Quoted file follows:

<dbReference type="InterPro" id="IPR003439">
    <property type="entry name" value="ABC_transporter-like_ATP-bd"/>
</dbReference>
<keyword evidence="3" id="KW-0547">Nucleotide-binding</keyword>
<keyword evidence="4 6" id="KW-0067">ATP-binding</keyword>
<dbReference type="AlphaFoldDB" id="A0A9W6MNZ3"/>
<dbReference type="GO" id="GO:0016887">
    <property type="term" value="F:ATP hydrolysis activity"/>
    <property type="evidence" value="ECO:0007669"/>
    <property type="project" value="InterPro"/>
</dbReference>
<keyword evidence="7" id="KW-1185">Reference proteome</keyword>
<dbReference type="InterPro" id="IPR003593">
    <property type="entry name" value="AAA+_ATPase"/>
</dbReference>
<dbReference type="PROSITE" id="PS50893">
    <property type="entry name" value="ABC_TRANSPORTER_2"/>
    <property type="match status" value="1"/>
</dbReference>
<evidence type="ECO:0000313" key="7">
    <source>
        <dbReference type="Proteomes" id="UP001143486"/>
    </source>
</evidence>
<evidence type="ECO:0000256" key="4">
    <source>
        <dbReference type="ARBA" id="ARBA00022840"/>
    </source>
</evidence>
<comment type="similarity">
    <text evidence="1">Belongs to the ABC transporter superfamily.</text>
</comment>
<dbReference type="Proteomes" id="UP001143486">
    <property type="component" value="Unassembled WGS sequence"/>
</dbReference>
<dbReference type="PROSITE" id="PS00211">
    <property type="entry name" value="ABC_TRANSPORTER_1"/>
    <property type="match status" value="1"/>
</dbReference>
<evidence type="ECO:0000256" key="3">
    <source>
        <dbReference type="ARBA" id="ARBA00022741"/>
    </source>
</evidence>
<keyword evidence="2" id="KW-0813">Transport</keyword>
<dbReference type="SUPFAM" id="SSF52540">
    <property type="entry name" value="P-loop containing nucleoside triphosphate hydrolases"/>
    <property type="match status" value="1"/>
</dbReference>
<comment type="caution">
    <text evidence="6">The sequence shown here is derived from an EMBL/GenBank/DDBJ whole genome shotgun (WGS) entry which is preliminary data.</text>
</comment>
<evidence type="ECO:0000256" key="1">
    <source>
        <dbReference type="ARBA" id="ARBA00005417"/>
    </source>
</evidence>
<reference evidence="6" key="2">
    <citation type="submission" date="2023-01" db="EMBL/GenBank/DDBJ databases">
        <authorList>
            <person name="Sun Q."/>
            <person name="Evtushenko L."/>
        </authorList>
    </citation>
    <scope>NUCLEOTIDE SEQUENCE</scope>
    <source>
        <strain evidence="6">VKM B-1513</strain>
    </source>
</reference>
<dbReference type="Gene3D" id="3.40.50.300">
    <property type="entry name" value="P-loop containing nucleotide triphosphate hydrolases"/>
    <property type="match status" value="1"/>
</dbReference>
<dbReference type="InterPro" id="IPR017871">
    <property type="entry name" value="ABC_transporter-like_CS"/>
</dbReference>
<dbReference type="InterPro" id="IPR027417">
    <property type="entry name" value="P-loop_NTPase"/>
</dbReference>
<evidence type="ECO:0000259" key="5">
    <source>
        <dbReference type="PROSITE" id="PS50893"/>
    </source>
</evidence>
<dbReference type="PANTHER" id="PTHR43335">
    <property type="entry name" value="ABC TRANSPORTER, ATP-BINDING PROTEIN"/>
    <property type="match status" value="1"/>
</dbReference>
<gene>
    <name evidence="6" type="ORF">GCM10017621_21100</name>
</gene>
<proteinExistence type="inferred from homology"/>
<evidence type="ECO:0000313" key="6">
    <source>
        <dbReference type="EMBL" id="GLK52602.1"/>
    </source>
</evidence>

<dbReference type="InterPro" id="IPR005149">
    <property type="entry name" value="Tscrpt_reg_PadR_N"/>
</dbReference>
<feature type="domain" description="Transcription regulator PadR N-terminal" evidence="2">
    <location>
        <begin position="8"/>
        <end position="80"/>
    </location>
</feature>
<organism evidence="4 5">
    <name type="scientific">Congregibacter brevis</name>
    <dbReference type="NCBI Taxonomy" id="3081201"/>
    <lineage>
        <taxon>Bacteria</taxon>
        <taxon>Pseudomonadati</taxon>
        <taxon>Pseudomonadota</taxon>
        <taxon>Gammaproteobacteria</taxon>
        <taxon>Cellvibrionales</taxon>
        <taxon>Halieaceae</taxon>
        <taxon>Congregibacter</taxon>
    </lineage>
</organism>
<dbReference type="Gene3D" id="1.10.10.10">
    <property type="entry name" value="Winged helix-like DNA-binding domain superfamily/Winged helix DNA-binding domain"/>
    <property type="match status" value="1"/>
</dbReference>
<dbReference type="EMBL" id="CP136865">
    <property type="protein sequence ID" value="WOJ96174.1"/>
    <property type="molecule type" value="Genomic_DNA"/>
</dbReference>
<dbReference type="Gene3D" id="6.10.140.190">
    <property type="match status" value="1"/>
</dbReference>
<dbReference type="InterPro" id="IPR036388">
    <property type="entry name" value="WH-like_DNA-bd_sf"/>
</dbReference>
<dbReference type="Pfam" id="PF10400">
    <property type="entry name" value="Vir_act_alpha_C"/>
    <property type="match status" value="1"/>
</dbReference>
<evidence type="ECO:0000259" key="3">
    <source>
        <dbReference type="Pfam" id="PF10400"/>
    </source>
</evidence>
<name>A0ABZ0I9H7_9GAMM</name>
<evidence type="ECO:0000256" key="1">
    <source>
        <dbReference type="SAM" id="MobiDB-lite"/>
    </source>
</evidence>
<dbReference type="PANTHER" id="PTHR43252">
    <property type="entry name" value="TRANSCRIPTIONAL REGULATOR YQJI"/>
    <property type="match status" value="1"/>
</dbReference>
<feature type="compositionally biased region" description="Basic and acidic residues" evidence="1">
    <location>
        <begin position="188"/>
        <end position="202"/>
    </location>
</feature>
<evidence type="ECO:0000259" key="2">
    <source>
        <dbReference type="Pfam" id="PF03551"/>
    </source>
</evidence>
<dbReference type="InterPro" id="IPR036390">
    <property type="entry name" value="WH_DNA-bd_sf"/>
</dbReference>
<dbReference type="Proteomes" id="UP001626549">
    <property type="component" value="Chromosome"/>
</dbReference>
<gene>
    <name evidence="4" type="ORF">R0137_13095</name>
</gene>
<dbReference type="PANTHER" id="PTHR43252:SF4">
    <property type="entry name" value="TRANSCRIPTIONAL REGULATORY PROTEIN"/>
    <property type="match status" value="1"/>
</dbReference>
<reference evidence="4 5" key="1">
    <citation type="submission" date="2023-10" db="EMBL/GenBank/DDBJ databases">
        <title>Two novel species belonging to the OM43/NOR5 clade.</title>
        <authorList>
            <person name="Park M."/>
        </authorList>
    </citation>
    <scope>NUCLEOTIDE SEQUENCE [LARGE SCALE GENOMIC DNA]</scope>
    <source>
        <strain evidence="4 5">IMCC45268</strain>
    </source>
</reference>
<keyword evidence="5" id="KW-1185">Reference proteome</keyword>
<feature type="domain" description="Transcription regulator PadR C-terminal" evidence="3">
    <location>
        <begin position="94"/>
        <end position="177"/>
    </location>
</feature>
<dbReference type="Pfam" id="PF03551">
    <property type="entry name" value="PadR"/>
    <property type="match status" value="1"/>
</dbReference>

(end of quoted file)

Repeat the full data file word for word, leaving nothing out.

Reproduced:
<dbReference type="InterPro" id="IPR003439">
    <property type="entry name" value="ABC_transporter-like_ATP-bd"/>
</dbReference>
<keyword evidence="3" id="KW-0547">Nucleotide-binding</keyword>
<keyword evidence="4 6" id="KW-0067">ATP-binding</keyword>
<dbReference type="AlphaFoldDB" id="A0A9W6MNZ3"/>
<dbReference type="GO" id="GO:0016887">
    <property type="term" value="F:ATP hydrolysis activity"/>
    <property type="evidence" value="ECO:0007669"/>
    <property type="project" value="InterPro"/>
</dbReference>
<keyword evidence="7" id="KW-1185">Reference proteome</keyword>
<dbReference type="InterPro" id="IPR003593">
    <property type="entry name" value="AAA+_ATPase"/>
</dbReference>
<dbReference type="PROSITE" id="PS50893">
    <property type="entry name" value="ABC_TRANSPORTER_2"/>
    <property type="match status" value="1"/>
</dbReference>
<evidence type="ECO:0000313" key="7">
    <source>
        <dbReference type="Proteomes" id="UP001143486"/>
    </source>
</evidence>
<evidence type="ECO:0000256" key="4">
    <source>
        <dbReference type="ARBA" id="ARBA00022840"/>
    </source>
</evidence>
<comment type="similarity">
    <text evidence="1">Belongs to the ABC transporter superfamily.</text>
</comment>
<dbReference type="Proteomes" id="UP001143486">
    <property type="component" value="Unassembled WGS sequence"/>
</dbReference>
<dbReference type="PROSITE" id="PS00211">
    <property type="entry name" value="ABC_TRANSPORTER_1"/>
    <property type="match status" value="1"/>
</dbReference>
<evidence type="ECO:0000256" key="3">
    <source>
        <dbReference type="ARBA" id="ARBA00022741"/>
    </source>
</evidence>
<keyword evidence="2" id="KW-0813">Transport</keyword>
<dbReference type="SUPFAM" id="SSF52540">
    <property type="entry name" value="P-loop containing nucleoside triphosphate hydrolases"/>
    <property type="match status" value="1"/>
</dbReference>
<comment type="caution">
    <text evidence="6">The sequence shown here is derived from an EMBL/GenBank/DDBJ whole genome shotgun (WGS) entry which is preliminary data.</text>
</comment>
<evidence type="ECO:0000256" key="1">
    <source>
        <dbReference type="ARBA" id="ARBA00005417"/>
    </source>
</evidence>
<reference evidence="6" key="2">
    <citation type="submission" date="2023-01" db="EMBL/GenBank/DDBJ databases">
        <authorList>
            <person name="Sun Q."/>
            <person name="Evtushenko L."/>
        </authorList>
    </citation>
    <scope>NUCLEOTIDE SEQUENCE</scope>
    <source>
        <strain evidence="6">VKM B-1513</strain>
    </source>
</reference>
<dbReference type="Gene3D" id="3.40.50.300">
    <property type="entry name" value="P-loop containing nucleotide triphosphate hydrolases"/>
    <property type="match status" value="1"/>
</dbReference>
<dbReference type="InterPro" id="IPR017871">
    <property type="entry name" value="ABC_transporter-like_CS"/>
</dbReference>
<dbReference type="InterPro" id="IPR027417">
    <property type="entry name" value="P-loop_NTPase"/>
</dbReference>
<evidence type="ECO:0000259" key="5">
    <source>
        <dbReference type="PROSITE" id="PS50893"/>
    </source>
</evidence>
<dbReference type="PANTHER" id="PTHR43335">
    <property type="entry name" value="ABC TRANSPORTER, ATP-BINDING PROTEIN"/>
    <property type="match status" value="1"/>
</dbReference>
<gene>
    <name evidence="6" type="ORF">GCM10017621_21100</name>
</gene>
<proteinExistence type="inferred from homology"/>
<evidence type="ECO:0000313" key="6">
    <source>
        <dbReference type="EMBL" id="GLK52602.1"/>
    </source>
</evidence>

<dbReference type="InterPro" id="IPR005149">
    <property type="entry name" value="Tscrpt_reg_PadR_N"/>
</dbReference>
<feature type="domain" description="Transcription regulator PadR N-terminal" evidence="2">
    <location>
        <begin position="8"/>
        <end position="80"/>
    </location>
</feature>
<organism evidence="4 5">
    <name type="scientific">Congregibacter brevis</name>
    <dbReference type="NCBI Taxonomy" id="3081201"/>
    <lineage>
        <taxon>Bacteria</taxon>
        <taxon>Pseudomonadati</taxon>
        <taxon>Pseudomonadota</taxon>
        <taxon>Gammaproteobacteria</taxon>
        <taxon>Cellvibrionales</taxon>
        <taxon>Halieaceae</taxon>
        <taxon>Congregibacter</taxon>
    </lineage>
</organism>
<dbReference type="Gene3D" id="1.10.10.10">
    <property type="entry name" value="Winged helix-like DNA-binding domain superfamily/Winged helix DNA-binding domain"/>
    <property type="match status" value="1"/>
</dbReference>
<dbReference type="EMBL" id="CP136865">
    <property type="protein sequence ID" value="WOJ96174.1"/>
    <property type="molecule type" value="Genomic_DNA"/>
</dbReference>
<dbReference type="Gene3D" id="6.10.140.190">
    <property type="match status" value="1"/>
</dbReference>
<dbReference type="InterPro" id="IPR036388">
    <property type="entry name" value="WH-like_DNA-bd_sf"/>
</dbReference>
<dbReference type="Pfam" id="PF10400">
    <property type="entry name" value="Vir_act_alpha_C"/>
    <property type="match status" value="1"/>
</dbReference>
<evidence type="ECO:0000259" key="3">
    <source>
        <dbReference type="Pfam" id="PF10400"/>
    </source>
</evidence>
<name>A0ABZ0I9H7_9GAMM</name>
<evidence type="ECO:0000256" key="1">
    <source>
        <dbReference type="SAM" id="MobiDB-lite"/>
    </source>
</evidence>
<dbReference type="PANTHER" id="PTHR43252">
    <property type="entry name" value="TRANSCRIPTIONAL REGULATOR YQJI"/>
    <property type="match status" value="1"/>
</dbReference>
<feature type="compositionally biased region" description="Basic and acidic residues" evidence="1">
    <location>
        <begin position="188"/>
        <end position="202"/>
    </location>
</feature>
<evidence type="ECO:0000259" key="2">
    <source>
        <dbReference type="Pfam" id="PF03551"/>
    </source>
</evidence>
<dbReference type="InterPro" id="IPR036390">
    <property type="entry name" value="WH_DNA-bd_sf"/>
</dbReference>
<dbReference type="Proteomes" id="UP001626549">
    <property type="component" value="Chromosome"/>
</dbReference>
<gene>
    <name evidence="4" type="ORF">R0137_13095</name>
</gene>
<dbReference type="PANTHER" id="PTHR43252:SF4">
    <property type="entry name" value="TRANSCRIPTIONAL REGULATORY PROTEIN"/>
    <property type="match status" value="1"/>
</dbReference>
<reference evidence="4 5" key="1">
    <citation type="submission" date="2023-10" db="EMBL/GenBank/DDBJ databases">
        <title>Two novel species belonging to the OM43/NOR5 clade.</title>
        <authorList>
            <person name="Park M."/>
        </authorList>
    </citation>
    <scope>NUCLEOTIDE SEQUENCE [LARGE SCALE GENOMIC DNA]</scope>
    <source>
        <strain evidence="4 5">IMCC45268</strain>
    </source>
</reference>
<keyword evidence="5" id="KW-1185">Reference proteome</keyword>
<feature type="domain" description="Transcription regulator PadR C-terminal" evidence="3">
    <location>
        <begin position="94"/>
        <end position="177"/>
    </location>
</feature>
<dbReference type="Pfam" id="PF03551">
    <property type="entry name" value="PadR"/>
    <property type="match status" value="1"/>
</dbReference>